Upon reaching St. Mary's College, the team crowded into the changing rooms to get ready before beginning the chain of matches organised for the day. The immediate excursion tasks posed to the group allowed us no time to feel the cold, and by the end of a quick training session, everyone was sweating.

The group of us were divided into two teams, red and blue. Both got started on the first match of the day, everyone playing with impressive skill and competitive tactics. For a group of people who have hardly played Tag Rugby before, the precision and game delivered was greatly admired by the coaches and opposition teams.

The teams were of course faced with some difficult tasks to overcome but they did successfully and yet again impressed onlookers. With the combined speed, accuracy and skill of each team member both of our groups managed to bag a few wins.

After the two final matches drew to a close, lunch was eaten with some complementary Maltesers provided by Mr Brennan for our team spirit and hard work on the field.
We were back on the road and arriving at the school just in time for our last two classes.

A great day was had and a new love for tag rugby was established as many of the girls proclaimed they'd love to keep it up. 

Homework Club

Every Tuesday and Thursday for the next 13 weeks, TY students are volunteering to help out our first year students with their homework and any inquiries about school life. We meet our assigned first year student at 4:15 pm and we usually spend 10 mins discussing what their little feet's have been up to and answer one of their many questions. 

Then they start their homework with the help of the TY students. We help them whenever they are stuck but that doesn't happen a lot as they are quite capable of doing it by themselves. Over the next few weeks, we will be teaching them strategies to help with revision and study skills. One of the most enjoyable parts starts at around 4:55 pm, when the refreshments show themselves through the door and are dragged towards us on the tray with glorious eyes and jaw dropping mouths as we try to look away. 

Mostly, the hour is filled with entertainment and enthusiasm. We have a lot of experience and stories to share with the first years along with some advice which we hope will benefit them as it did for us.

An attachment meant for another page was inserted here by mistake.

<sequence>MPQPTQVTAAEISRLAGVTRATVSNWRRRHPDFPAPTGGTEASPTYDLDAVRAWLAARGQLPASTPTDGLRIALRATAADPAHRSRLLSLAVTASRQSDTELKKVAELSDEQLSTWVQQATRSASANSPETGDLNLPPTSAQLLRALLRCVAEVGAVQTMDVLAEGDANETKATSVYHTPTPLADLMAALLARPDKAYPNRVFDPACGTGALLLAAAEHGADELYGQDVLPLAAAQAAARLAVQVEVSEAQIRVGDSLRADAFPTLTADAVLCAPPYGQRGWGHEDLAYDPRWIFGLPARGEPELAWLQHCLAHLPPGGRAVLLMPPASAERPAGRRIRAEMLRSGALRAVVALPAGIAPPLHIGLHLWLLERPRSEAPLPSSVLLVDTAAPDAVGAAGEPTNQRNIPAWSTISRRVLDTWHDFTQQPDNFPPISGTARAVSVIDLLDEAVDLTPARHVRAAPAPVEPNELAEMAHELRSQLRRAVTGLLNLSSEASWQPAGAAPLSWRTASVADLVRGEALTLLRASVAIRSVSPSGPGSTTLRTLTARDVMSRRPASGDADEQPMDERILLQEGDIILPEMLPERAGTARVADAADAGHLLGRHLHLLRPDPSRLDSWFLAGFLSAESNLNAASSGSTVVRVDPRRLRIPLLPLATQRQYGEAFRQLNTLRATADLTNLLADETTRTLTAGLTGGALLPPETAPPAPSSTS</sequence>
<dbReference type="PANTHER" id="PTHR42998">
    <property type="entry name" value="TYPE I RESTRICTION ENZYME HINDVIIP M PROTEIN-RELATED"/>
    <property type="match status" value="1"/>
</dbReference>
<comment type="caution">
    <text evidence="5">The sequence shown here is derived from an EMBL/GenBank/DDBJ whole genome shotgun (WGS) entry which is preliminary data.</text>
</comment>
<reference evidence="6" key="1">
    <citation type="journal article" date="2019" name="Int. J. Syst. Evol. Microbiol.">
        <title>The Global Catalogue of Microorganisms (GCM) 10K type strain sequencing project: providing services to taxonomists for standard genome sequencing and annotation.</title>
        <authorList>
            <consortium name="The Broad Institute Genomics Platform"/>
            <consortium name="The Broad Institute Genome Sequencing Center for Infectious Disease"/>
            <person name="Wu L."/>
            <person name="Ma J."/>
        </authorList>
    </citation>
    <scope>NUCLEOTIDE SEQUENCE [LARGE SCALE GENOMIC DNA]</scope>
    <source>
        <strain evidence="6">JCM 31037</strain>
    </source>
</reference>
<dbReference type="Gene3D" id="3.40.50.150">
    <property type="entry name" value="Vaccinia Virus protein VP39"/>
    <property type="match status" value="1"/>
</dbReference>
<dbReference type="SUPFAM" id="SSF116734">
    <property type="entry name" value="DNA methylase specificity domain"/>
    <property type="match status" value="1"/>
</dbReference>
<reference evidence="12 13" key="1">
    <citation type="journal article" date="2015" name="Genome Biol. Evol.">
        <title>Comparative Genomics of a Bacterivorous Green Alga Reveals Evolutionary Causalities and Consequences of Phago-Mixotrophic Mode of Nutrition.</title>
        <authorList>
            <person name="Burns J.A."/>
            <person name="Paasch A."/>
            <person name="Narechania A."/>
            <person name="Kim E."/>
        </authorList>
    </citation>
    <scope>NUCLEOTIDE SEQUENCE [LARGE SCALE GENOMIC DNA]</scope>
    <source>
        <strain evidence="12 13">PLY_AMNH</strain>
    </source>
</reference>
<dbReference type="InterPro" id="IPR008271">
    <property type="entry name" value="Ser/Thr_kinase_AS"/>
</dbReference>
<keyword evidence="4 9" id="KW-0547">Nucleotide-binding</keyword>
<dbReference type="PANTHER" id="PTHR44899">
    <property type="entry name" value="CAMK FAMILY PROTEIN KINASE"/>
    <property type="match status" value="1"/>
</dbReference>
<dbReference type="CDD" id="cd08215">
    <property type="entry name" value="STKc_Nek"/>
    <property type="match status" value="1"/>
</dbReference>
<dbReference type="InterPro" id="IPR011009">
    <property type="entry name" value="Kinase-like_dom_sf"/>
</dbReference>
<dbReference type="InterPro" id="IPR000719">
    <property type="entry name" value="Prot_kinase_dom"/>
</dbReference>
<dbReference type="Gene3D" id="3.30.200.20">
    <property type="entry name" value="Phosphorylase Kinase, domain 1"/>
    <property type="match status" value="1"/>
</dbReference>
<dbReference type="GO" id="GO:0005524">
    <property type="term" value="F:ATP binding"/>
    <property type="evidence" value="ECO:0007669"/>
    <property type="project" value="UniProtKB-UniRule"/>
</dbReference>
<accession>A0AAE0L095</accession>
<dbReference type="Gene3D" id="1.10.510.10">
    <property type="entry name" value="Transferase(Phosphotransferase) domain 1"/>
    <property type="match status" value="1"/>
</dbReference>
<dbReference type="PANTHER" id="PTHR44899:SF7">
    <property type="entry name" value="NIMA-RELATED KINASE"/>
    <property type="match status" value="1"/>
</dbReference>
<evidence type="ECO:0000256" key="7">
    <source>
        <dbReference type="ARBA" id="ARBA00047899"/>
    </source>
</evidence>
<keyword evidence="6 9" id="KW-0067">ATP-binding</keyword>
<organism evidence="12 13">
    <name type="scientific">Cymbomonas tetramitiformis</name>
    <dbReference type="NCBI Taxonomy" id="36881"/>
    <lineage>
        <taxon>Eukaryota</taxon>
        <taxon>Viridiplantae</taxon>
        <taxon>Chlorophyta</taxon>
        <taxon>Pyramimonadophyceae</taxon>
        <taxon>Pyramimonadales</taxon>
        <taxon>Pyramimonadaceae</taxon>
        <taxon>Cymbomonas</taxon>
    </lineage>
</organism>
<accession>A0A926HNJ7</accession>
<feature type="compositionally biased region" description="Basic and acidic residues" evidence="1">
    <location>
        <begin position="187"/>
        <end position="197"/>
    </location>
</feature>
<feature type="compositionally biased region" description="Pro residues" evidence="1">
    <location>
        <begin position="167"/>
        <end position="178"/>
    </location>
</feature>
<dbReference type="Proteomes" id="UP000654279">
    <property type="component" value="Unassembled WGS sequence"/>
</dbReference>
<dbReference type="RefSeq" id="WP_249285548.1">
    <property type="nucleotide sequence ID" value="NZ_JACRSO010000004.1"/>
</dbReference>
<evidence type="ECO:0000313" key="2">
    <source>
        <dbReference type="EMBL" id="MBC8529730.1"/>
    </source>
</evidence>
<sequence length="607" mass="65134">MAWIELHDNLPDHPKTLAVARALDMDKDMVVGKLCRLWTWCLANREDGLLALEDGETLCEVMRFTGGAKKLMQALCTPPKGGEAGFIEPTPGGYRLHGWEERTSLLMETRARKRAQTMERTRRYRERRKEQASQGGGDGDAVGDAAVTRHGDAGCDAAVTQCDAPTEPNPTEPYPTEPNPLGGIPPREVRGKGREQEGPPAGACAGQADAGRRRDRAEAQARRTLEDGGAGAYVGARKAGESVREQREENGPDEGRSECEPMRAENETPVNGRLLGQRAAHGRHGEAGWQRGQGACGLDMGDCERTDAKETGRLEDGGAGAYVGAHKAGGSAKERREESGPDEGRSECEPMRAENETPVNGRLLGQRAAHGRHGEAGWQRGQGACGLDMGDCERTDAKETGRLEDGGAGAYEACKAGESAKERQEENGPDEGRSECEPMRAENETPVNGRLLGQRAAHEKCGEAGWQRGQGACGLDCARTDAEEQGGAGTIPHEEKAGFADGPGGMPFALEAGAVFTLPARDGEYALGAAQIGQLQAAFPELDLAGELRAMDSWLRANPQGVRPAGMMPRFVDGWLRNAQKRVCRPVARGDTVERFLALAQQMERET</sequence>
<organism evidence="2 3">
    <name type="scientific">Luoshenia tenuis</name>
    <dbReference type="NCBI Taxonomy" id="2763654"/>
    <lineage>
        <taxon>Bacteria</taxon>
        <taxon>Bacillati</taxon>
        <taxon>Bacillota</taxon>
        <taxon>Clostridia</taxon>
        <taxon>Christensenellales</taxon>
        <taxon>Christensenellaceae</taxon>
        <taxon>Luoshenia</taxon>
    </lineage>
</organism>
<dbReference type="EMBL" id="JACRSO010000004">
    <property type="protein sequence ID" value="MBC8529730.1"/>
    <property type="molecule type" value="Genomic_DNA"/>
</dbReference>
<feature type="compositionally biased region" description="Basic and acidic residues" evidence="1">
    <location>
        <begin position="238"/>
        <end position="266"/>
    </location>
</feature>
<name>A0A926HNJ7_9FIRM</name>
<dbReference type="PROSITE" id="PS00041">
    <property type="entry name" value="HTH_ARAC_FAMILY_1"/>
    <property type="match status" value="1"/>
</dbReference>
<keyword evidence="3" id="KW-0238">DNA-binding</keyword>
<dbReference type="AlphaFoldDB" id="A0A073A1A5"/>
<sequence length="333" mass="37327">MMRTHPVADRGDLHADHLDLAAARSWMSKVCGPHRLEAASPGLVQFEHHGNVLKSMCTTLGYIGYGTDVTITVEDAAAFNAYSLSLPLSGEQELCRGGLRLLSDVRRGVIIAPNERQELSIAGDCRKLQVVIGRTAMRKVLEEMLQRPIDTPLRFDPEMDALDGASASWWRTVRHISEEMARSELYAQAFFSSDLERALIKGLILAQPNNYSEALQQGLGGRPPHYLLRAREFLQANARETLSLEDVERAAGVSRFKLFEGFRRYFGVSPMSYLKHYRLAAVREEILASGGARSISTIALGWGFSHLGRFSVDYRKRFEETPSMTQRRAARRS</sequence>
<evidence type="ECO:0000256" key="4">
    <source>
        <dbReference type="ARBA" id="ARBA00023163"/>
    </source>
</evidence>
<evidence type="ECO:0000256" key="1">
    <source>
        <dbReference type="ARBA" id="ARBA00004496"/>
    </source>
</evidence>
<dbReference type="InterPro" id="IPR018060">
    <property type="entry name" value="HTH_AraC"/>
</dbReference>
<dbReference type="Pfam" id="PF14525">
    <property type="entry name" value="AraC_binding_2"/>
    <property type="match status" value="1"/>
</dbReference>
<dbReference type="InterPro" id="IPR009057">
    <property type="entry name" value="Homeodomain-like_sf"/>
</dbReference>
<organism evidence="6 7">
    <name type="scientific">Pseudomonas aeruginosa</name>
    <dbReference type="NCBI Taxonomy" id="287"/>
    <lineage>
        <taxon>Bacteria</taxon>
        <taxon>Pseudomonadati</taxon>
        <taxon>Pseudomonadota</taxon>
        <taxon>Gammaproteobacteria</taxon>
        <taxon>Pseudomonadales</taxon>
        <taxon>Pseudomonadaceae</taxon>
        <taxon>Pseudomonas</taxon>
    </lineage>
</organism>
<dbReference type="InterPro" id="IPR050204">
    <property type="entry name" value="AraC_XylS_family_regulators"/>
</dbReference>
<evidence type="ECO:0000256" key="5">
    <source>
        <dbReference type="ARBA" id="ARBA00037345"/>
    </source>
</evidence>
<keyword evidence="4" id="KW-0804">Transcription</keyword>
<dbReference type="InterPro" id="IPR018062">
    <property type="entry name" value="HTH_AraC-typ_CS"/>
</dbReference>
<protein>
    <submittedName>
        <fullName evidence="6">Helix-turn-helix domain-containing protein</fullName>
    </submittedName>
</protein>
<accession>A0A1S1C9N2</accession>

TY Baking

As you may know a lot of the TY students went to Kippure last week but for the rest of the girls who didn't go there were lots of activities planned.
In the morning from 9:10am to 11:10am we baked some cupcakes. Ms. Ryan and Ms. Purcell instructed us on how to bake the cupcakes and we were also taught how to make tie dye frosting. The students who have not picked Home Economics as an option subject learned a lot about baking. It was a fun morning.

After break from 11:20am to 12:40pm we had a quiz. Ms. Flynn and Ms. O'Neill held the quiz and the prize was a pencil case and colouring pencils.

From 2:00 to 4:00 we went to demo room 1 and watched a movie called the Blind Side. It was a good choice.

Even though we did not go on the Kippure trip the TY students who didn't go had a great time.

Here are a few pictures of us baking.

Sunday, 8 October 2017

TY Religion

On the 29th of September, we made Saint Bridget's crosses out of straws in Religion class. It was a very difficult task at first but the more we got used to the weaving the easier it got. For the past few weeks in Religion class we have been learning about 'Celtic Spirituality'.  So far, we have learnt about Celtic Society and their Religion. We are currently learning about, St. Patrick and St. Bridget and how the Celtic customs influenced Christianity in Ireland. Saint Bridget's crosses are usually made of reeds but we were not able to get enough reeds for the class.